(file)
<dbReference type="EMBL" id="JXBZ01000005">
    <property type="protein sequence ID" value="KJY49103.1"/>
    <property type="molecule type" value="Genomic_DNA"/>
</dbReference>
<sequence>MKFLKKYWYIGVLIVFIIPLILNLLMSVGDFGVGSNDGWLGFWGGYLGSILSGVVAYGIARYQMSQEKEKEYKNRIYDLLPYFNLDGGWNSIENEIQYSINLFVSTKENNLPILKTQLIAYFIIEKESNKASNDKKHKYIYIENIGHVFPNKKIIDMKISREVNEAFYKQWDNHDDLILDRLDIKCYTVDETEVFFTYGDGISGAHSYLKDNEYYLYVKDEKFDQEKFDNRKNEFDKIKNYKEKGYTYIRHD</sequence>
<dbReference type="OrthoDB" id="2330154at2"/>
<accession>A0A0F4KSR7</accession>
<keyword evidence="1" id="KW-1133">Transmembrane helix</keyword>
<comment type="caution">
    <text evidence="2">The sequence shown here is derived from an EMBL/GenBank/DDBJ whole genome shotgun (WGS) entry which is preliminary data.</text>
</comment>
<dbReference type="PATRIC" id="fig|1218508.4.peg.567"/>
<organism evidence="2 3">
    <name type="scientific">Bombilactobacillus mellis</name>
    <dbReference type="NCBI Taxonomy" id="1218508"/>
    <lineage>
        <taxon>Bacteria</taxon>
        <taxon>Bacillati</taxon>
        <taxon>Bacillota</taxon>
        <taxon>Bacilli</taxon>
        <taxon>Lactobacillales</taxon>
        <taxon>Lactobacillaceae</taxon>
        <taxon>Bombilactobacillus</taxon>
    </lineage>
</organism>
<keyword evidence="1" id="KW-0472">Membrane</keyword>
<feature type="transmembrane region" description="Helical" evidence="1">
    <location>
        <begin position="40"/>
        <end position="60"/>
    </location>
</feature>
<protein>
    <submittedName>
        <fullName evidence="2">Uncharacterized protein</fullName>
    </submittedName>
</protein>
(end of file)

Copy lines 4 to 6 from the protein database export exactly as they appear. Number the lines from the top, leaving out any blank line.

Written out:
</dbReference>
<sequence>MKFLKKYWYIGVLIVFIIPLILNLLMSVGDFGVGSNDGWLGFWGGYLGSILSGVVAYGIARYQMSQEKEKEYKNRIYDLLPYFNLDGGWNSIENEIQYSINLFVSTKENNLPILKTQLIAYFIIEKESNKASNDKKHKYIYIENIGHVFPNKKIIDMKISREVNEAFYKQWDNHDDLILDRLDIKCYTVDETEVFFTYGDGISGAHSYLKDNEYYLYVKDEKFDQEKFDNRKNEFDKIKNYKEKGYTYIRHD</sequence>
<dbReference type="OrthoDB" id="2330154at2"/>